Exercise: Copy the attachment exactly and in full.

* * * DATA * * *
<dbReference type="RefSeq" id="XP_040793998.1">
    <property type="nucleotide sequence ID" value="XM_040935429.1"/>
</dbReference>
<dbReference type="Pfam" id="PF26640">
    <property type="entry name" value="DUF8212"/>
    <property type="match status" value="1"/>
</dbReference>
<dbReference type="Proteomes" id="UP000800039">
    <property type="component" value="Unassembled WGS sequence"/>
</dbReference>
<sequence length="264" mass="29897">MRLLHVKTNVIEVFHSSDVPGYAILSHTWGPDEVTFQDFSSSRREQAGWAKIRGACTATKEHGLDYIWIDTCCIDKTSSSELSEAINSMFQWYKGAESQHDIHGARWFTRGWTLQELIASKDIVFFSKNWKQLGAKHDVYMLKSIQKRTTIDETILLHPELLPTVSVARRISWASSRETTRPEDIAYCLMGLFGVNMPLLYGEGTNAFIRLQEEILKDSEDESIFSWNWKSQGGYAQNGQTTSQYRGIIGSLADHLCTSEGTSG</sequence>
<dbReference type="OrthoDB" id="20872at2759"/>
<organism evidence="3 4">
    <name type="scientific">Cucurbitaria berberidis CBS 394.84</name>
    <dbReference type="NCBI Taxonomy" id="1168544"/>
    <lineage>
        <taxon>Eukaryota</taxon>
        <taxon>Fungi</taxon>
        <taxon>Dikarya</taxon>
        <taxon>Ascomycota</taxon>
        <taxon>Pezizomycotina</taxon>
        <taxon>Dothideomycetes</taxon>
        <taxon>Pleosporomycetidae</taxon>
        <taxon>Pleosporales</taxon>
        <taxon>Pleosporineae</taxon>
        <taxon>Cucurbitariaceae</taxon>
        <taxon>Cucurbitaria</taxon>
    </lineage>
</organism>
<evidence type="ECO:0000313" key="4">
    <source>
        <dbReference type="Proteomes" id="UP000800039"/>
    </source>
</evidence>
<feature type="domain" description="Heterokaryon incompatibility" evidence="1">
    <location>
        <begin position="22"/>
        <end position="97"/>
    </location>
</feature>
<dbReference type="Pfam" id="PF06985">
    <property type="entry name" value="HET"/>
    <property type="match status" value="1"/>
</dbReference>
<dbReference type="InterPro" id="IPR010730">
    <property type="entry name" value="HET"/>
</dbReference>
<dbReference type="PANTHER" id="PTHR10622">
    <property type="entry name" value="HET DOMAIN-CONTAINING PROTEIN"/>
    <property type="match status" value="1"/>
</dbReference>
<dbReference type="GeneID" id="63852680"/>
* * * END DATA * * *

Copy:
<dbReference type="RefSeq" id="XP_040793998.1">
    <property type="nucleotide sequence ID" value="XM_040935429.1"/>
</dbReference>
<dbReference type="Pfam" id="PF26640">
    <property type="entry name" value="DUF8212"/>
    <property type="match status" value="1"/>
</dbReference>
<dbReference type="Proteomes" id="UP000800039">
    <property type="component" value="Unassembled WGS sequence"/>
</dbReference>
<sequence length="264" mass="29897">MRLLHVKTNVIEVFHSSDVPGYAILSHTWGPDEVTFQDFSSSRREQAGWAKIRGACTATKEHGLDYIWIDTCCIDKTSSSELSEAINSMFQWYKGAESQHDIHGARWFTRGWTLQELIASKDIVFFSKNWKQLGAKHDVYMLKSIQKRTTIDETILLHPELLPTVSVARRISWASSRETTRPEDIAYCLMGLFGVNMPLLYGEGTNAFIRLQEEILKDSEDESIFSWNWKSQGGYAQNGQTTSQYRGIIGSLADHLCTSEGTSG</sequence>
<dbReference type="OrthoDB" id="20872at2759"/>
<organism evidence="3 4">
    <name type="scientific">Cucurbitaria berberidis CBS 394.84</name>
    <dbReference type="NCBI Taxonomy" id="1168544"/>
    <lineage>
        <taxon>Eukaryota</taxon>
        <taxon>Fungi</taxon>
        <taxon>Dikarya</taxon>
        <taxon>Ascomycota</taxon>
        <taxon>Pezizomycotina</taxon>
        <taxon>Dothideomycetes</taxon>
        <taxon>Pleosporomycetidae</taxon>
        <taxon>Pleosporales</taxon>
        <taxon>Pleosporineae</taxon>
        <taxon>Cucurbitariaceae</taxon>
        <taxon>Cucurbitaria</taxon>
    </lineage>
</organism>
<evidence type="ECO:0000313" key="4">
    <source>
        <dbReference type="Proteomes" id="UP000800039"/>
    </source>
</evidence>
<feature type="domain" description="Heterokaryon incompatibility" evidence="1">
    <location>
        <begin position="22"/>
        <end position="97"/>
    </location>
</feature>
<dbReference type="Pfam" id="PF06985">
    <property type="entry name" value="HET"/>
    <property type="match status" value="1"/>
</dbReference>
<dbReference type="InterPro" id="IPR010730">
    <property type="entry name" value="HET"/>
</dbReference>
<dbReference type="PANTHER" id="PTHR10622">
    <property type="entry name" value="HET DOMAIN-CONTAINING PROTEIN"/>
    <property type="match status" value="1"/>
</dbReference>
<dbReference type="GeneID" id="63852680"/>